How could Jim Harbaugh get one percent better?
He’s already a very good coach, but as he says, you’re either getting better or you’re getting worse. You never stay the same.
Keep in mind, I’m working under the hypothesis that Harbaugh is the King of the 49ers. He’s got complete veto power. No play gets called if he doesn’t give the OK, and no player gets signed or drafted if he doesn’t give the thumbs up. He’s responsible for it all.
So, here are five areas where he could improve to ensure he’s arrow-up for 2012.
In-game coaching with a lead. Harbaugh needs to tweak his game-management philosophy. He’s not nearly aggressive enough when the 49ers are winning. It’s as if he tells the offense to go out and punt. Alex Smith stops throwing downfield, often by design, and the Niners let their opponents hang around. This led to two losses last season. First, against the Cowboys in Week 2 – Harbaugh went for a 55-yard field goal – and made it – but the Cowboys got flagged for a 15-yard penalty which would have put the Niners offense in the red zone, but Harbaugh declined the penalty and took the field goal. Second, against the Giants in the NFC Championship game, they had 14 points and the lead halfway through the third quarter and finished the overtime game with just 17. In both games, Harbaugh had the lead in the second half and his offense did virtually nothing to add to it. Harbaugh needs to coach his team to go for the jugular when they have the chance, and not rely on the defense to hold small leads.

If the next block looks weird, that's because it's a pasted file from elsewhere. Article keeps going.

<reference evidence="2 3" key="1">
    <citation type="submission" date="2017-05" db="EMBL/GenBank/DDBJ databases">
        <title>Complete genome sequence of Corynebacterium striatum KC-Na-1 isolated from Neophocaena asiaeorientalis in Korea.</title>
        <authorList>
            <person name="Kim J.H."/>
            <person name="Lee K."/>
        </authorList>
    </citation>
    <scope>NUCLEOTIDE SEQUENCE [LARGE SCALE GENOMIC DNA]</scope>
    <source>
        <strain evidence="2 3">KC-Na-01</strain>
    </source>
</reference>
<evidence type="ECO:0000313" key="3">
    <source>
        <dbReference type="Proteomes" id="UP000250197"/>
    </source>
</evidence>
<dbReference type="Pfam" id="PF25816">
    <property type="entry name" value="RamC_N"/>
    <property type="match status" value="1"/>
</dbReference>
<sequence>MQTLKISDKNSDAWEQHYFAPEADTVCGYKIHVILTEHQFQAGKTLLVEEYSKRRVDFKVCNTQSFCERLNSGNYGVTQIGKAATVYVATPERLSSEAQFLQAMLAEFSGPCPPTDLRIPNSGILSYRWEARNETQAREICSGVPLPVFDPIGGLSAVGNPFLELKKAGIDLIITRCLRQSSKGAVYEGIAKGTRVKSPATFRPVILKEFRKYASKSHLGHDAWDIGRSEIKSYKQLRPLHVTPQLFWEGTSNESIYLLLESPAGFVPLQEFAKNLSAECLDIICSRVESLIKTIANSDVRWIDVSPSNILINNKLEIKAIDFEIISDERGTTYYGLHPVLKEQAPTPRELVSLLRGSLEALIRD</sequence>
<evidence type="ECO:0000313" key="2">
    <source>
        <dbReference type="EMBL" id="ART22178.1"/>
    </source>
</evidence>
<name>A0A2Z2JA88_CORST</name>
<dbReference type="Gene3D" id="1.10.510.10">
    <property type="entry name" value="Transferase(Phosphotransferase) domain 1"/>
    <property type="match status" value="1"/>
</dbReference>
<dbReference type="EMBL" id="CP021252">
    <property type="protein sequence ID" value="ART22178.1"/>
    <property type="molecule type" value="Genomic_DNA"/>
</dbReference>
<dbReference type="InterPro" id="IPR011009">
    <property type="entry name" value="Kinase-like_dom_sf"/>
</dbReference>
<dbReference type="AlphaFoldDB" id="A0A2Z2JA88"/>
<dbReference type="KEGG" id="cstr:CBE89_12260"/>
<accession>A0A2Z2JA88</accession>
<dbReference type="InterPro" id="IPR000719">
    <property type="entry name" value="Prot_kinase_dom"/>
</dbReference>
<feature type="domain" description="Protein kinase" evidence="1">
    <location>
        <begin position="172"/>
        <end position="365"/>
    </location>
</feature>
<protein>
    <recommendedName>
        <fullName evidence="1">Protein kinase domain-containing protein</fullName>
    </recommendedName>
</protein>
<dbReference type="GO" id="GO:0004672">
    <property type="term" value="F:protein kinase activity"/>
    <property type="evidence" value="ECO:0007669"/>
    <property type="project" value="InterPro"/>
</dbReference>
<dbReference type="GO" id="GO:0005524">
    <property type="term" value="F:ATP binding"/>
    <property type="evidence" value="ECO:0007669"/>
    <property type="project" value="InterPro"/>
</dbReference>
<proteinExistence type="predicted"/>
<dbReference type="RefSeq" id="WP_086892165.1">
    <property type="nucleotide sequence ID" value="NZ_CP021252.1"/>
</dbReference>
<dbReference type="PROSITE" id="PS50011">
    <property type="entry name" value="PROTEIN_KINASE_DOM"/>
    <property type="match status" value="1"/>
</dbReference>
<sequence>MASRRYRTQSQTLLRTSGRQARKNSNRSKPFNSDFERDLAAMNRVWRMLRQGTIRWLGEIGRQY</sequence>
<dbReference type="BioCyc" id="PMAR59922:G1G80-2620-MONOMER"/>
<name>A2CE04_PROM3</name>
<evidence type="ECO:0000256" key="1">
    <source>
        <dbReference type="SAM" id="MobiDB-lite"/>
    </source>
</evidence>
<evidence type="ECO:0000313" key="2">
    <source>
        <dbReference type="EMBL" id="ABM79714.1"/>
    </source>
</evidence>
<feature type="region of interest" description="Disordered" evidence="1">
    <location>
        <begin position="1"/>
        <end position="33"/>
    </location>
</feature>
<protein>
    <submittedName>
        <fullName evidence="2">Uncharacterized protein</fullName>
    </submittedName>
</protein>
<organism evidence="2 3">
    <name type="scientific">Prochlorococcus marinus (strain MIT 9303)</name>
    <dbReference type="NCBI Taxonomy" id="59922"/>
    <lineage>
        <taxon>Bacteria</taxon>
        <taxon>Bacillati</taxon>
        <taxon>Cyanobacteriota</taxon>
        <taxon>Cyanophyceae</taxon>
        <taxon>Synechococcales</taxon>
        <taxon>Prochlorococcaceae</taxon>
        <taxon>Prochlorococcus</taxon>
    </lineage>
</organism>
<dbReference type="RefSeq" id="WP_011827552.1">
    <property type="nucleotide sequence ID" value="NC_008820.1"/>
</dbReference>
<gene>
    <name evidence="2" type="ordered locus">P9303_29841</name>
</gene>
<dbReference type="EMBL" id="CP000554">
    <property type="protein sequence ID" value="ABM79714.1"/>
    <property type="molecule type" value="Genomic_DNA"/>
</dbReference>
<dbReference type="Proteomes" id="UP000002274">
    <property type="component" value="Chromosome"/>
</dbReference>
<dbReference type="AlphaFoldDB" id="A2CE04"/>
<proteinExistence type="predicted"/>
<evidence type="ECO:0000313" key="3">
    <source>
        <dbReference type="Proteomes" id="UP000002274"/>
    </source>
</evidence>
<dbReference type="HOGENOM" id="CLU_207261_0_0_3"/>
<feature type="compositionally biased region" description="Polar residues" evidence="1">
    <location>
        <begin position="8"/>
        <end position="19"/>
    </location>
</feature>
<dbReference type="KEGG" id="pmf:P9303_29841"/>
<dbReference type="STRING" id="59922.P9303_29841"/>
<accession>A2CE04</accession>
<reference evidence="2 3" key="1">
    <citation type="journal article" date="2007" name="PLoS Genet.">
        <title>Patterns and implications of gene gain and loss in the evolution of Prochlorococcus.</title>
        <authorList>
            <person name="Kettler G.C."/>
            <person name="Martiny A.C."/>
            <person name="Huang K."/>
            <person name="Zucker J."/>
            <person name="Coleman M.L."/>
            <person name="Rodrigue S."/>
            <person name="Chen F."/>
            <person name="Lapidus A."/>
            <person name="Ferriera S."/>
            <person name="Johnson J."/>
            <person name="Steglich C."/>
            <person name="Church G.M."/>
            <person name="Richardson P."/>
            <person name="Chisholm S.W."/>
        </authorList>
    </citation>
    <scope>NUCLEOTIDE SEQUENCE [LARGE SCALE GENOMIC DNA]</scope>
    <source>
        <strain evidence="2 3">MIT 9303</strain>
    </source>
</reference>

Acquiring wide receivers. Last offseason, Harbaugh let Trent Baalke and wide receivers coach John Morton talk him into drafting USC Trojan Ronald Johnson in the sixth round. The 5-10, 200 lb. receiver ran a 4.45 at his Pro Day, but he was slow in training camp and the Niners cut him. Thanks to the failed Ronald-Johnson experiment, the Niners missed out on former Stanford Cardinal Doug Baldwin, an undrafted rookie who caught 51 passes for 788 yards (15.5 yards/catch) for the Seahawks in 2011. Harbaugh has no excuse for whiffing on Baldwin – he coached Baldwin all four years of his Stanford career. The Niners can’t afford to draft the wrong receiver this year. They can’t afford to sign the wrong one either, like they did last season with Braylon Edwards.
Third down play-designing and play-calling. Alex Smith seems to always check down on third and long – he throws a pass way short of the first-down marker. Either his primary read is always covered, or the check-down is the primary read. Harbaugh needs new material. Greg Roman and Geep Chryst get most of the credit for play designs and calls. Maybe Harbaugh should be more hands-on, because Roman and Chryst didn’t cut it on third down last season.
Red zone play-designing and play-calling. They didn’t cut it in the red zone, either. They never really figured out how to call play-action pass plays to Vernon Davis in the red zone. Jimmy Raye knew well enough to do that. Again, it’s as if Harbaugh told the offense to play for field goals. There’s an overriding theme of passivity, especially with leads, and Harbaugh needs to break that now.
Interacting with the media. Bill Walsh understood how important this is. Harbaugh doesn’t. As long as he’s winning, he’s got nothing to worry about. But as soon as he starts losing – and all coaches lose eventually, even Walsh did – he’ll get eaten alive. When Walsh lost, he got the benefit of the doubt from the media, because he’d been humane with them. Harbaugh will get no benefit of no doubt. He treats the media like sub-humans. He needs to realize he’s the face of the 49ers, the spokesman of the franchise, not just a football coach. He needs to widen his scope for his own good and the good of the 49ers.